• The evolutionary tale of tails: Charles Darwin first discovered that humans evolved to lose this biological trait. But only now are New York scientists showing that it was a single genetic tweak that could have caused this shift, while our monkey relatives kept their backside appendages.

🗞️  FRONT PAGE

"The roof of Barcelona" — El Periodico daily reports on the latest delay from what may be the longest-running construction project in the world. Work on the iconic Barcelona church La Sagrada Familia, which began all the way back in 1882 as the vision of master architect Antoni Gaudí, was slated to be completed in 2026. The Barcelona-based daily reports that a press conference Tuesday confirmed that the deadline won't be met, in part because of delays related to COVID-19. Officials also provided new details about the impending completion of the Mare de Déu tower (tower of the Virgin), the first tower of the temple to be completed in 44 years. Although it is currently the second tallest spire of the complex, it will become the highest point of the Sagrada Familia, reaching 172.5 meters thanks to an illuminated "great cross."

📰  STORY OF THE DAY

Latin America, the next mecca for digital nomads

Latin American countries want to cash in on the post-pandemic changes to the fundamental ways we work and live, in particular by capitalizing on a growing demand from the new wave of remote workers and "youngish" professional freelancers with money to spend, reports Natalia Vera Ramírez in business magazine America Economia.

💻🏖️ Niels Olson, Ecuador's tourism minister, is working hard to bring "digital nomads" to his country. He believes that attracting this new generation of freelancers who can work from anywhere for extended visits is a unique opportunity for all. Living in a town like Puerto López, he wrote on Twitter, the expat freelancer could "work by the sea, live with a mostly vaccinated population, in the same time zone, (enjoy) an excellent climate, and eat fresh seafood." For Ecuador, the new influx of visitors with money to spend would help boost the country's economy.

🧳 While online-based freelancers already hopped from country to country before COVID-19, the pandemic has boosted their current numbers to around 100 million worldwide. The Inter-American Development Bank estimates there could be a billion roaming, digital workers by 2050. Some European countries already issue visas for digital nomads. They include Germany, Portugal, Iceland, Croatia, Estonia and the Czech Republic, but in the Americas, only four countries make the list, namely Antigua and Barbuda, Barbados, Panama and Costa Rica.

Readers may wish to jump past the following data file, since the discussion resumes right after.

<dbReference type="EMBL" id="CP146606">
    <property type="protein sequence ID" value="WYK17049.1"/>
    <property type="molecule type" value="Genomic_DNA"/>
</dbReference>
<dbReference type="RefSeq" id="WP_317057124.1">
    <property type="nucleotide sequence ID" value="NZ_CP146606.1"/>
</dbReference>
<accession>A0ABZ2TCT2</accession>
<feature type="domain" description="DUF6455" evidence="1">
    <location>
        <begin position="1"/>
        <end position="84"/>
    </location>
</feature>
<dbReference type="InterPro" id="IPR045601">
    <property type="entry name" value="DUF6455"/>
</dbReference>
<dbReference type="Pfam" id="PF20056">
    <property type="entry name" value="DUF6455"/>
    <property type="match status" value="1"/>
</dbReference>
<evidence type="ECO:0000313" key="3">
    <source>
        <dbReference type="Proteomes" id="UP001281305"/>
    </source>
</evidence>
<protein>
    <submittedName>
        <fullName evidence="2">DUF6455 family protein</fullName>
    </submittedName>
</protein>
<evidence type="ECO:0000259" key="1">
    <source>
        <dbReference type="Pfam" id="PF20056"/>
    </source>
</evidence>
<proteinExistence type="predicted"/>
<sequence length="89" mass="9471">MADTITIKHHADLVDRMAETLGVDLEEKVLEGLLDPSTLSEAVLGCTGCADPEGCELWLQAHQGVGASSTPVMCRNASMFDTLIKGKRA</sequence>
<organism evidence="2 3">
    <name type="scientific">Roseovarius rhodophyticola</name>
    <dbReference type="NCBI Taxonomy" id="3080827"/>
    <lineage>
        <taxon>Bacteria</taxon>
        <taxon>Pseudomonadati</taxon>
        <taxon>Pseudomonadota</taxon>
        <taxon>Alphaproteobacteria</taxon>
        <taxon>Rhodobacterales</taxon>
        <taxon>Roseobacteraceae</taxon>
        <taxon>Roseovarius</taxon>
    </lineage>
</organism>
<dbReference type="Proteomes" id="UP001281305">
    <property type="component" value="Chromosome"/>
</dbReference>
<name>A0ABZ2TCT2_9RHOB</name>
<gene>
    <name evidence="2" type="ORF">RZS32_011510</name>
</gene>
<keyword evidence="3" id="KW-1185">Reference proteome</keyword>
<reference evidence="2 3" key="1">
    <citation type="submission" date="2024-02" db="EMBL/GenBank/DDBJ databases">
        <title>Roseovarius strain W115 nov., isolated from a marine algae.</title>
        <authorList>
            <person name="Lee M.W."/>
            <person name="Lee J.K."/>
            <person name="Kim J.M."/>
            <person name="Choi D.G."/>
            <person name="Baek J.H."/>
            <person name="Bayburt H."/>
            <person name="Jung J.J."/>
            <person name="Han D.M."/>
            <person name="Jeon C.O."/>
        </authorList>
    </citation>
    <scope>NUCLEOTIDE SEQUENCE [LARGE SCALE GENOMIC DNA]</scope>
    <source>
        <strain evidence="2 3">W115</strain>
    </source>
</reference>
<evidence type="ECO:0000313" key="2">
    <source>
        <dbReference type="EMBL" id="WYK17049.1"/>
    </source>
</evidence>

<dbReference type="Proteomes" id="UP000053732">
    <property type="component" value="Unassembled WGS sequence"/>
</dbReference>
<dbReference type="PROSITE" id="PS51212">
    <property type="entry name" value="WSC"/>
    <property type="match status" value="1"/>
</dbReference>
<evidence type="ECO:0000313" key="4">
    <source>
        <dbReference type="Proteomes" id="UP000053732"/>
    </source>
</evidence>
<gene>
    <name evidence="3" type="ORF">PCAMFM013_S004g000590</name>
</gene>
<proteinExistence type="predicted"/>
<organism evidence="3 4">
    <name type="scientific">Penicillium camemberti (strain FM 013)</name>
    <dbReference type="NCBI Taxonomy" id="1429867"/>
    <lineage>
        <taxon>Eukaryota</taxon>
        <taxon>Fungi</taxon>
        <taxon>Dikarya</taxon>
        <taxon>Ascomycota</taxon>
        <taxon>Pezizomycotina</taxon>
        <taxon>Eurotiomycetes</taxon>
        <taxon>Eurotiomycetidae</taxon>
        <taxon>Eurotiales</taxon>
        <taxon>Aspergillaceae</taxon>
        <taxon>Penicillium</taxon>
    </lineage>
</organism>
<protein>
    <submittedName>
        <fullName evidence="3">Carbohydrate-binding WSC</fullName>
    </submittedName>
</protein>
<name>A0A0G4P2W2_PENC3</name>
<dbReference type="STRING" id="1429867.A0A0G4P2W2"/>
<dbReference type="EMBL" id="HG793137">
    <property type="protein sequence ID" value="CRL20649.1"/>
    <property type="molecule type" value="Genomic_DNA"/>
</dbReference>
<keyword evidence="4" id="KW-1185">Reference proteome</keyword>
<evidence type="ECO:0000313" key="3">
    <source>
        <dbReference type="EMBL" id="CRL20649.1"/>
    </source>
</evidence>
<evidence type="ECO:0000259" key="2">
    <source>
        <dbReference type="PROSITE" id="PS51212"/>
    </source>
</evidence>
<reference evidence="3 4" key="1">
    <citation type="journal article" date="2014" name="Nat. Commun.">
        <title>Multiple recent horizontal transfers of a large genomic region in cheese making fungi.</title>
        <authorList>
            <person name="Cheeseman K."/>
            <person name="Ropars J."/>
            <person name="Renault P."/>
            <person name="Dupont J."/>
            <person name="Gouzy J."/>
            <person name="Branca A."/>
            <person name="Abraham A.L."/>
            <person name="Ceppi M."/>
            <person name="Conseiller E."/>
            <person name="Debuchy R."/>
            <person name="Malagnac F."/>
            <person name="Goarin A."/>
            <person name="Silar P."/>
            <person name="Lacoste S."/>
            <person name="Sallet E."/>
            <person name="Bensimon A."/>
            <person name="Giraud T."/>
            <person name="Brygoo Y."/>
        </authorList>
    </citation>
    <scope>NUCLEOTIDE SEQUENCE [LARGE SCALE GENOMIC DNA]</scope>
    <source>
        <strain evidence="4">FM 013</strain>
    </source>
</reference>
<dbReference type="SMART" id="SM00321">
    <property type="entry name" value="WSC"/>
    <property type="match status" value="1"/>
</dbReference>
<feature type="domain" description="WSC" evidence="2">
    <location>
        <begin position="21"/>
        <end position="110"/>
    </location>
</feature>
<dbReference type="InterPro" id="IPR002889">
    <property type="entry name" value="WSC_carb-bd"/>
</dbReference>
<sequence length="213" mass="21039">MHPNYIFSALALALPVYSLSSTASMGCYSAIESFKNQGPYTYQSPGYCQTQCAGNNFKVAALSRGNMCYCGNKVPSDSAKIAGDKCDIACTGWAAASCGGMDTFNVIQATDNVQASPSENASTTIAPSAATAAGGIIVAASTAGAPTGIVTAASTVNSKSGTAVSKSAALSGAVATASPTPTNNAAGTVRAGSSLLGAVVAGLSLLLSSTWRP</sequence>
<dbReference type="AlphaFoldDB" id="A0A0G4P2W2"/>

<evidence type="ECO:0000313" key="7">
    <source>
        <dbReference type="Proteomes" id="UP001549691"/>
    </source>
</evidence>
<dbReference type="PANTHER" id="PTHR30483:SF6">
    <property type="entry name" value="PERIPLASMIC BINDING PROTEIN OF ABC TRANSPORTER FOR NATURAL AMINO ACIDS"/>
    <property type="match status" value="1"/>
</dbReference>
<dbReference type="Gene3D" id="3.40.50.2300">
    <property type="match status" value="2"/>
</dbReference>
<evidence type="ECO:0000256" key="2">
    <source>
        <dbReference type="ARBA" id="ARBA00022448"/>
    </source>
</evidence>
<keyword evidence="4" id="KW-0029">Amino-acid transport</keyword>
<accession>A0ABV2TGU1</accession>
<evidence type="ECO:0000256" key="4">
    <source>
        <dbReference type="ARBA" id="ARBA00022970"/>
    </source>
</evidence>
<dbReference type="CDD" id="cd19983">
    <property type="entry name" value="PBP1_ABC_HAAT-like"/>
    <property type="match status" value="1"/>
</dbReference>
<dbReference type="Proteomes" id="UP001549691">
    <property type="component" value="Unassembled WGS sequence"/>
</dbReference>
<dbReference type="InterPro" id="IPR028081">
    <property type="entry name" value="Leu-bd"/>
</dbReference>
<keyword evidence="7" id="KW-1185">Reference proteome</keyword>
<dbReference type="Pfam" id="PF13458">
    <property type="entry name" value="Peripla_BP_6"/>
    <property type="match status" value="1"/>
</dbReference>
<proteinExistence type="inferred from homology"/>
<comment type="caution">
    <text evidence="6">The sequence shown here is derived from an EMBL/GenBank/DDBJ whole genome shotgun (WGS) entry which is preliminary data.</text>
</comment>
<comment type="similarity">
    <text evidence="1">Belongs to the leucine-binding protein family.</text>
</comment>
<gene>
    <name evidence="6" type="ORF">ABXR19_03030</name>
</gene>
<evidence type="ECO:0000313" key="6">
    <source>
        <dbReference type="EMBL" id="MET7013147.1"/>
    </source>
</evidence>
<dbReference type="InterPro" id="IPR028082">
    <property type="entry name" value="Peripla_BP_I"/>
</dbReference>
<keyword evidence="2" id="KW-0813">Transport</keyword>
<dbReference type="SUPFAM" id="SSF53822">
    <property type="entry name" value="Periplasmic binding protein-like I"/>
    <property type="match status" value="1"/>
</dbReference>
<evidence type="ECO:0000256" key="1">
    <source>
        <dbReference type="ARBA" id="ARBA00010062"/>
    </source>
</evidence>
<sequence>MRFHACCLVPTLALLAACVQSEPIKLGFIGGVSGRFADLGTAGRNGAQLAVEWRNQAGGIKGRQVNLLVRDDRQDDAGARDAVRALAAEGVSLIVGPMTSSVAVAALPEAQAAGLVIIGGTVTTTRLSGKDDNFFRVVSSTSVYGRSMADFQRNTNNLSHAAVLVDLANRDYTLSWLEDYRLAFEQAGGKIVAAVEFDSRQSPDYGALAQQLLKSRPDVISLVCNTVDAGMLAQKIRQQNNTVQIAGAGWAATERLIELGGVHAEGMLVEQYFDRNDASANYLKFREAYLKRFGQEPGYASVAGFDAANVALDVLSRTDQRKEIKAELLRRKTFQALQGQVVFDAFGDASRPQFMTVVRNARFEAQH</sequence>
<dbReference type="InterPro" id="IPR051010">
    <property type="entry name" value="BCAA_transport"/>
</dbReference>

💰 In August 2021, Costa Rica approved a law for remote workers and international service providers, intended to attract digital nomads and make its travel sector more competitive. The law provides legal guarantees and specific tax exemptions for remote workers choosing to make the country their place of work. It allows foreign nationals earning more than $3,000 a month to stay for up to a year in the country, with the ability to renew their visa for an additional year. If applicants are a family, the income requisite rises to $5,000.


➡️ Read more on Worldcrunch.com

#️⃣  BY THE NUMBERS

$2.1 billion

Google announced yesterday it will spend $2.1 billion to buy a sprawling Manhattan office building, in one of the largest sales of a building in U.S. history. The tech giant plans on growing its New York workforce to more than 14,000 people.

📣 VERBATIM

It is sickening and shameful to see this kind of president give such a lie-filled speech on the international stage.

— Opposition Brazilian congresswoman Vivi Reis in response to President Jair Bolsonaro's inflammatory 12-minute speech at the UN General Assembly. The unvaccinated head of state touted untested COVID-19 cures, criticized public health measures and boasted that the South American country's environmental protections were the best in the world.

✍️ Newsletter by Anne-Sophie Goninet, Hannah Steinkopf-Frank & Bertrand Hauger